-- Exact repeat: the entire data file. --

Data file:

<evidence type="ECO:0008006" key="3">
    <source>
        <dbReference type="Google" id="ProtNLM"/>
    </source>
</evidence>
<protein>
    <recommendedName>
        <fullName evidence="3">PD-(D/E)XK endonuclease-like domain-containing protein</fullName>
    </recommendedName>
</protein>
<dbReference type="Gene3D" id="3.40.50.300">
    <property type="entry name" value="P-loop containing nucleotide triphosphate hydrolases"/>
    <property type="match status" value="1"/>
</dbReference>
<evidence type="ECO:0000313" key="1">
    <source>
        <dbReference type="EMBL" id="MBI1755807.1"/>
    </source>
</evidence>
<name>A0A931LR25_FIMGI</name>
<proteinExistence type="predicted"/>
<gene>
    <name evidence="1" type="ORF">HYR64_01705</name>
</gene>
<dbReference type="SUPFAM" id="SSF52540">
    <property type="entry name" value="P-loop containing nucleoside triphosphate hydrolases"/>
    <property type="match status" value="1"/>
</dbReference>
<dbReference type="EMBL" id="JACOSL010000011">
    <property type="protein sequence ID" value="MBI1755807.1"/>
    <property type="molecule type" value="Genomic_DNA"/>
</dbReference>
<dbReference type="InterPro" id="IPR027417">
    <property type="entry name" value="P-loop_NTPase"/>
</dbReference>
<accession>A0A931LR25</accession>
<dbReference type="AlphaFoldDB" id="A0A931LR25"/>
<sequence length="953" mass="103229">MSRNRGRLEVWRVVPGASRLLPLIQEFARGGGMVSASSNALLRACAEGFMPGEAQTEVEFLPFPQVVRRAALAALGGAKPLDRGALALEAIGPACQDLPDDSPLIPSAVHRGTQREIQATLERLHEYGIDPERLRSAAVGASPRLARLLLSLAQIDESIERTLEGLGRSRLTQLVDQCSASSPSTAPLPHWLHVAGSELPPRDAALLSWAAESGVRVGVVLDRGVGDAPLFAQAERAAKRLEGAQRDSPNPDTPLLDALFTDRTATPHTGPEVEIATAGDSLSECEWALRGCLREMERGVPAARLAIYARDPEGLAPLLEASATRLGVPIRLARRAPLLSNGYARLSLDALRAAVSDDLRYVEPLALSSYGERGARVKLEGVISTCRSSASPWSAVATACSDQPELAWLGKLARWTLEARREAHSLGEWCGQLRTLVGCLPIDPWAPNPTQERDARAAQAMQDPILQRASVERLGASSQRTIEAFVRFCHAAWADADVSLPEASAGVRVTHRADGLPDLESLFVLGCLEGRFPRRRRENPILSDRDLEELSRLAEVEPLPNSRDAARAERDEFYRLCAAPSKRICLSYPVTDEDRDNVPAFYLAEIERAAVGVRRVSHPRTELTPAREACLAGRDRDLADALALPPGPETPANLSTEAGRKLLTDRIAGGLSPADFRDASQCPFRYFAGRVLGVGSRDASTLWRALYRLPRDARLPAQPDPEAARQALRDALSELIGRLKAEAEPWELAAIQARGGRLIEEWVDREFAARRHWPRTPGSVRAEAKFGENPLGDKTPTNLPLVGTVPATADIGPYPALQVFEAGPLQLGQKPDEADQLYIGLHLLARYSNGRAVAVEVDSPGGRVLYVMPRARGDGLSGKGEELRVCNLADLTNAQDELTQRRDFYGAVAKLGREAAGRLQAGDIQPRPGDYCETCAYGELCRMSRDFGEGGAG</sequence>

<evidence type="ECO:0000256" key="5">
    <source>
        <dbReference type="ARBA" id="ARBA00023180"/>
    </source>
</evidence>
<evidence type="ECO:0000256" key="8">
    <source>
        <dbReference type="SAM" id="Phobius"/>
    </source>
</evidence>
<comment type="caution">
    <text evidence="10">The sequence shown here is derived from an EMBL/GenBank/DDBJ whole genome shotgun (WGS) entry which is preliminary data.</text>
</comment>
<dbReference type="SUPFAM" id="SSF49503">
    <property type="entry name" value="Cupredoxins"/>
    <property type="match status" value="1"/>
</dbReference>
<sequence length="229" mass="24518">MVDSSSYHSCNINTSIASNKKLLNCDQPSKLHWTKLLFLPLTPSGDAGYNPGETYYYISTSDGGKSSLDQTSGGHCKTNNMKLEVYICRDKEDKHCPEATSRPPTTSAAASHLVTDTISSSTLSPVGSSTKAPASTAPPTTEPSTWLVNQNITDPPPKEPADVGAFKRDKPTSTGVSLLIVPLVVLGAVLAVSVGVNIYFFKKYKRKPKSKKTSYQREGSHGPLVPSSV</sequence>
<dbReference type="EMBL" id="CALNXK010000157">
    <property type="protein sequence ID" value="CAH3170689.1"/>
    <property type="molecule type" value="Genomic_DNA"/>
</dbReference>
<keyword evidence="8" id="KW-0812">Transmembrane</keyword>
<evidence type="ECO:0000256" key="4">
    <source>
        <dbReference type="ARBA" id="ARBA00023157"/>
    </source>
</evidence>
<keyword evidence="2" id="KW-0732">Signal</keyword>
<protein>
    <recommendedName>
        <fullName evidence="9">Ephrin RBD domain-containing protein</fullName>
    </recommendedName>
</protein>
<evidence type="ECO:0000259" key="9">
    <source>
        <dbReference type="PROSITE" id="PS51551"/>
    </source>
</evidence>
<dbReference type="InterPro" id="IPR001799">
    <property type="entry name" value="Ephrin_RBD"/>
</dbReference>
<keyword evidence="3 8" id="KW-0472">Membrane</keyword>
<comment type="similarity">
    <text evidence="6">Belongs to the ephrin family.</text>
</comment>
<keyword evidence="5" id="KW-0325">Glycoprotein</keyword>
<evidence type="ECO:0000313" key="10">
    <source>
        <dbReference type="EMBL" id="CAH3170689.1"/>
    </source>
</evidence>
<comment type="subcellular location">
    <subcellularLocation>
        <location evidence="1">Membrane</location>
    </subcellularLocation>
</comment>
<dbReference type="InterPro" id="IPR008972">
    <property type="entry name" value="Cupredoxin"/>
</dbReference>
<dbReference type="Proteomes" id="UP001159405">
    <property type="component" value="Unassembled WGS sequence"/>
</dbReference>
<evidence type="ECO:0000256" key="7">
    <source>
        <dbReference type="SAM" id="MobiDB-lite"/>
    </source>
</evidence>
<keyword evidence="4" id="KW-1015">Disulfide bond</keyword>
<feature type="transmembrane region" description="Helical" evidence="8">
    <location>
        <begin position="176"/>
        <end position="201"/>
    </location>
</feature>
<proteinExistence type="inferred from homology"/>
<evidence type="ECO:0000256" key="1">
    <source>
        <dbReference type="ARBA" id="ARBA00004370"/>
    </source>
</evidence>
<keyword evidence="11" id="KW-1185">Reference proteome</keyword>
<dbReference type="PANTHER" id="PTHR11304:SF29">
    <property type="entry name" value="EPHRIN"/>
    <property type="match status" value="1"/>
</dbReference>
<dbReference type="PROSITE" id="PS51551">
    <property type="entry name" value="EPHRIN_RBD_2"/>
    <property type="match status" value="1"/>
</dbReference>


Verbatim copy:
<evidence type="ECO:0008006" key="3">
    <source>
        <dbReference type="Google" id="ProtNLM"/>
    </source>
</evidence>
<protein>
    <recommendedName>
        <fullName evidence="3">PD-(D/E)XK endonuclease-like domain-containing protein</fullName>
    </recommendedName>
</protein>
<dbReference type="Gene3D" id="3.40.50.300">
    <property type="entry name" value="P-loop containing nucleotide triphosphate hydrolases"/>
    <property type="match status" value="1"/>
</dbReference>
<evidence type="ECO:0000313" key="1">
    <source>
        <dbReference type="EMBL" id="MBI1755807.1"/>
    </source>
</evidence>
<name>A0A931LR25_FIMGI</name>
<proteinExistence type="predicted"/>
<gene>
    <name evidence="1" type="ORF">HYR64_01705</name>
</gene>
<dbReference type="SUPFAM" id="SSF52540">
    <property type="entry name" value="P-loop containing nucleoside triphosphate hydrolases"/>
    <property type="match status" value="1"/>
</dbReference>
<dbReference type="EMBL" id="JACOSL010000011">
    <property type="protein sequence ID" value="MBI1755807.1"/>
    <property type="molecule type" value="Genomic_DNA"/>
</dbReference>
<dbReference type="InterPro" id="IPR027417">
    <property type="entry name" value="P-loop_NTPase"/>
</dbReference>
<accession>A0A931LR25</accession>
<dbReference type="AlphaFoldDB" id="A0A931LR25"/>
<sequence length="953" mass="103229">MSRNRGRLEVWRVVPGASRLLPLIQEFARGGGMVSASSNALLRACAEGFMPGEAQTEVEFLPFPQVVRRAALAALGGAKPLDRGALALEAIGPACQDLPDDSPLIPSAVHRGTQREIQATLERLHEYGIDPERLRSAAVGASPRLARLLLSLAQIDESIERTLEGLGRSRLTQLVDQCSASSPSTAPLPHWLHVAGSELPPRDAALLSWAAESGVRVGVVLDRGVGDAPLFAQAERAAKRLEGAQRDSPNPDTPLLDALFTDRTATPHTGPEVEIATAGDSLSECEWALRGCLREMERGVPAARLAIYARDPEGLAPLLEASATRLGVPIRLARRAPLLSNGYARLSLDALRAAVSDDLRYVEPLALSSYGERGARVKLEGVISTCRSSASPWSAVATACSDQPELAWLGKLARWTLEARREAHSLGEWCGQLRTLVGCLPIDPWAPNPTQERDARAAQAMQDPILQRASVERLGASSQRTIEAFVRFCHAAWADADVSLPEASAGVRVTHRADGLPDLESLFVLGCLEGRFPRRRRENPILSDRDLEELSRLAEVEPLPNSRDAARAERDEFYRLCAAPSKRICLSYPVTDEDRDNVPAFYLAEIERAAVGVRRVSHPRTELTPAREACLAGRDRDLADALALPPGPETPANLSTEAGRKLLTDRIAGGLSPADFRDASQCPFRYFAGRVLGVGSRDASTLWRALYRLPRDARLPAQPDPEAARQALRDALSELIGRLKAEAEPWELAAIQARGGRLIEEWVDREFAARRHWPRTPGSVRAEAKFGENPLGDKTPTNLPLVGTVPATADIGPYPALQVFEAGPLQLGQKPDEADQLYIGLHLLARYSNGRAVAVEVDSPGGRVLYVMPRARGDGLSGKGEELRVCNLADLTNAQDELTQRRDFYGAVAKLGREAAGRLQAGDIQPRPGDYCETCAYGELCRMSRDFGEGGAG</sequence>

<evidence type="ECO:0000256" key="5">
    <source>
        <dbReference type="ARBA" id="ARBA00023180"/>
    </source>
</evidence>
<evidence type="ECO:0000256" key="8">
    <source>
        <dbReference type="SAM" id="Phobius"/>
    </source>
</evidence>
<comment type="caution">
    <text evidence="10">The sequence shown here is derived from an EMBL/GenBank/DDBJ whole genome shotgun (WGS) entry which is preliminary data.</text>
</comment>
<dbReference type="SUPFAM" id="SSF49503">
    <property type="entry name" value="Cupredoxins"/>
    <property type="match status" value="1"/>
</dbReference>
<sequence length="229" mass="24518">MVDSSSYHSCNINTSIASNKKLLNCDQPSKLHWTKLLFLPLTPSGDAGYNPGETYYYISTSDGGKSSLDQTSGGHCKTNNMKLEVYICRDKEDKHCPEATSRPPTTSAAASHLVTDTISSSTLSPVGSSTKAPASTAPPTTEPSTWLVNQNITDPPPKEPADVGAFKRDKPTSTGVSLLIVPLVVLGAVLAVSVGVNIYFFKKYKRKPKSKKTSYQREGSHGPLVPSSV</sequence>
<dbReference type="EMBL" id="CALNXK010000157">
    <property type="protein sequence ID" value="CAH3170689.1"/>
    <property type="molecule type" value="Genomic_DNA"/>
</dbReference>
<keyword evidence="8" id="KW-0812">Transmembrane</keyword>
<evidence type="ECO:0000256" key="4">
    <source>
        <dbReference type="ARBA" id="ARBA00023157"/>
    </source>
</evidence>
<keyword evidence="2" id="KW-0732">Signal</keyword>
<protein>
    <recommendedName>
        <fullName evidence="9">Ephrin RBD domain-containing protein</fullName>
    </recommendedName>
</protein>
<evidence type="ECO:0000259" key="9">
    <source>
        <dbReference type="PROSITE" id="PS51551"/>
    </source>
</evidence>
<dbReference type="InterPro" id="IPR001799">
    <property type="entry name" value="Ephrin_RBD"/>
</dbReference>
<keyword evidence="3 8" id="KW-0472">Membrane</keyword>
<comment type="similarity">
    <text evidence="6">Belongs to the ephrin family.</text>
</comment>
<keyword evidence="5" id="KW-0325">Glycoprotein</keyword>
<evidence type="ECO:0000313" key="10">
    <source>
        <dbReference type="EMBL" id="CAH3170689.1"/>
    </source>
</evidence>
<comment type="subcellular location">
    <subcellularLocation>
        <location evidence="1">Membrane</location>
    </subcellularLocation>
</comment>
<dbReference type="InterPro" id="IPR008972">
    <property type="entry name" value="Cupredoxin"/>
</dbReference>
<dbReference type="Proteomes" id="UP001159405">
    <property type="component" value="Unassembled WGS sequence"/>
</dbReference>
<evidence type="ECO:0000256" key="7">
    <source>
        <dbReference type="SAM" id="MobiDB-lite"/>
    </source>
</evidence>
<keyword evidence="4" id="KW-1015">Disulfide bond</keyword>
<feature type="transmembrane region" description="Helical" evidence="8">
    <location>
        <begin position="176"/>
        <end position="201"/>
    </location>
</feature>
<proteinExistence type="inferred from homology"/>
<evidence type="ECO:0000256" key="1">
    <source>
        <dbReference type="ARBA" id="ARBA00004370"/>
    </source>
</evidence>
<keyword evidence="11" id="KW-1185">Reference proteome</keyword>
<dbReference type="PANTHER" id="PTHR11304:SF29">
    <property type="entry name" value="EPHRIN"/>
    <property type="match status" value="1"/>
</dbReference>
<dbReference type="PROSITE" id="PS51551">
    <property type="entry name" value="EPHRIN_RBD_2"/>
    <property type="match status" value="1"/>
</dbReference>